Wood Construction

Intrudction of light framing

Intrudction of light framing

Light framing is the use of closely spaced members of dimension lumber size combined with sheathing to form structural elements of a building. The structural elements provide rigidity, support for interior finish and exterior cladding, and a cavity for the installation of insulation.

Light framing is the most common method of residential construction in North America. It is also a form of construction which can be used on a larger scale for commercial and public buildings. For example, the Forintek Canada Corp. forest products research facility in Vancouver, Canada, a 9300 m2 (100,000 sq. ft.) building, uses light frame construction on a large scale to house offices and laboratories.

Where a typical wall in a residence might be a 38 x 89mm (2" x 4" nom.) extending 2.4m (8'), the walls in the Forintek building are built of 38 x 235mm (2" x 10" nom.) studs which extend 5m (16') from floor to ceiling. The result is a solid building meeting the exacting requirements for a research facility.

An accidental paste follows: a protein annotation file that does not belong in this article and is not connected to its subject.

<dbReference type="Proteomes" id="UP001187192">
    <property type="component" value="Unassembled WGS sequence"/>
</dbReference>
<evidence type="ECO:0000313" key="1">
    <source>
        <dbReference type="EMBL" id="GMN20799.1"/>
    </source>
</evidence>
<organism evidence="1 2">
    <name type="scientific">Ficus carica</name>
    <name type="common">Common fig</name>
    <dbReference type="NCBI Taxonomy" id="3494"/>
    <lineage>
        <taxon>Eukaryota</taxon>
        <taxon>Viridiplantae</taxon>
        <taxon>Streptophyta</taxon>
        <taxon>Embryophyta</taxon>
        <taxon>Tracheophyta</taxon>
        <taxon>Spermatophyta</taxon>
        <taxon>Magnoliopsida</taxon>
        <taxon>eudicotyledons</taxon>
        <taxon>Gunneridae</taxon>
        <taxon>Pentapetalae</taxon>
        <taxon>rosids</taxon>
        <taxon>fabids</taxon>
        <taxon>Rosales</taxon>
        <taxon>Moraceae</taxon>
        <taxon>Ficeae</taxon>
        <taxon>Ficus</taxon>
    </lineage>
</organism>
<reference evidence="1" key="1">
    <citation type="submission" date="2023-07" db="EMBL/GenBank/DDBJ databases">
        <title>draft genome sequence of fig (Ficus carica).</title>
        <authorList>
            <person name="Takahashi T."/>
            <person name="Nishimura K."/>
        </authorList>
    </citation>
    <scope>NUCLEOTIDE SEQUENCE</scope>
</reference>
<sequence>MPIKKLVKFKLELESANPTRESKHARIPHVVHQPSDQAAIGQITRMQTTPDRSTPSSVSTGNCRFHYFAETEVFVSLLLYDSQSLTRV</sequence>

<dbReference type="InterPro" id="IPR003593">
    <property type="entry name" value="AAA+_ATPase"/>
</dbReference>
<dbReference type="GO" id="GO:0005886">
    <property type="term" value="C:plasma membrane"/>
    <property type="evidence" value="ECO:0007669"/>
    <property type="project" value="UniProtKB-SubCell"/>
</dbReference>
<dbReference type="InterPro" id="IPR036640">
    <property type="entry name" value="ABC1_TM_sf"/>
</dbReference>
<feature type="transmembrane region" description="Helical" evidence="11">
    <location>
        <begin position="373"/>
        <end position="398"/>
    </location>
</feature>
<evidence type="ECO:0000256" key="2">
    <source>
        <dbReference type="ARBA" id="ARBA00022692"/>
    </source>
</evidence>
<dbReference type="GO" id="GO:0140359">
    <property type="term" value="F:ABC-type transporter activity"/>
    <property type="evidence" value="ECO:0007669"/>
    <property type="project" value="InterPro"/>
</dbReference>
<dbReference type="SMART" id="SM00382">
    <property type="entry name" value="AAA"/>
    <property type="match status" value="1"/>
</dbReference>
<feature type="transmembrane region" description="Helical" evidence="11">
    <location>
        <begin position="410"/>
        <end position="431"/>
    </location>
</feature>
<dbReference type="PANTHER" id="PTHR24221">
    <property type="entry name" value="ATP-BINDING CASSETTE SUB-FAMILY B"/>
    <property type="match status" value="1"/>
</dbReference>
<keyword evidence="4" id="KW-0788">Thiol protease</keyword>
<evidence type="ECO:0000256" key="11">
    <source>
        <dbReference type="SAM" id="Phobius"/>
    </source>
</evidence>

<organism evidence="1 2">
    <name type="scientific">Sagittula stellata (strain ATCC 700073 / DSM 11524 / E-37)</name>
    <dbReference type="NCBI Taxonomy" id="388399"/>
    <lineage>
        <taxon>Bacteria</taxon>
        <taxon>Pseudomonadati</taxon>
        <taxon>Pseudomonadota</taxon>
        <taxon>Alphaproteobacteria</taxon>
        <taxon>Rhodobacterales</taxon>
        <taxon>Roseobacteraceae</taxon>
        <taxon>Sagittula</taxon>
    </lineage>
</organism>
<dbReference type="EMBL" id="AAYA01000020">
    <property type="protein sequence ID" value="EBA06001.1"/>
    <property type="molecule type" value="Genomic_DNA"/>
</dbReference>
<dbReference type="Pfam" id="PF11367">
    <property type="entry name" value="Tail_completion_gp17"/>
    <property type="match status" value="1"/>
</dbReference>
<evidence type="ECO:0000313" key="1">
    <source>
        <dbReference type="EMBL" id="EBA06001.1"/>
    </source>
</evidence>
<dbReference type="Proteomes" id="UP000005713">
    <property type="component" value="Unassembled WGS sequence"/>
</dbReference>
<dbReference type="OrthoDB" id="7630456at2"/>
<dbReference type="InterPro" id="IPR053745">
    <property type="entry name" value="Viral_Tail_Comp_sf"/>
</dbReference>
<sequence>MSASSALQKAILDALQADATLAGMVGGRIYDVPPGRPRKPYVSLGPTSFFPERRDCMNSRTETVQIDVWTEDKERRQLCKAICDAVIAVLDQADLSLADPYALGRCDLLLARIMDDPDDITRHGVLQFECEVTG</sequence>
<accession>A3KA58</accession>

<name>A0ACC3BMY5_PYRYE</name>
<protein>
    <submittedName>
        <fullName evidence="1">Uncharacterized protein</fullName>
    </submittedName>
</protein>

Light framing makes use of dimension lumber (generally sawn lumber 38mm (2" nom.) wide and up to 286mm (12" nom.) deep) and manufactured wood products of comparable size to build structural frameworks. These main structural members are used in concert with sheathing elements to provide rigidity for walls, floors, and roofs. Typically, light frame members are spaced no further apart than 600mm (2').

Intrudction of light framing 02

Figure 1 demonstrates a typical arrangement of framed members.

For some loading configurations, engineered wood products such as light frame trusses, prefabricated wood I'joists, or other structural products such as laminated veneer lumber (LVL), parallel strand lumber (PSL) and glulam may be used as framing elements. Where large or clear spans are a requirement, light framing members may be used in combination with heavy beams or columns to transfer loads directly to foundations.

Frame construction, by using small repetitive members and fasteners, develops a redundancy of design. This means that alternate paths of load transmittal become available when the primary path fails. For this reason, frame construction is not prone to sudden failure and is recognized as a good construction technique for resisting, for example seismic and wind forces.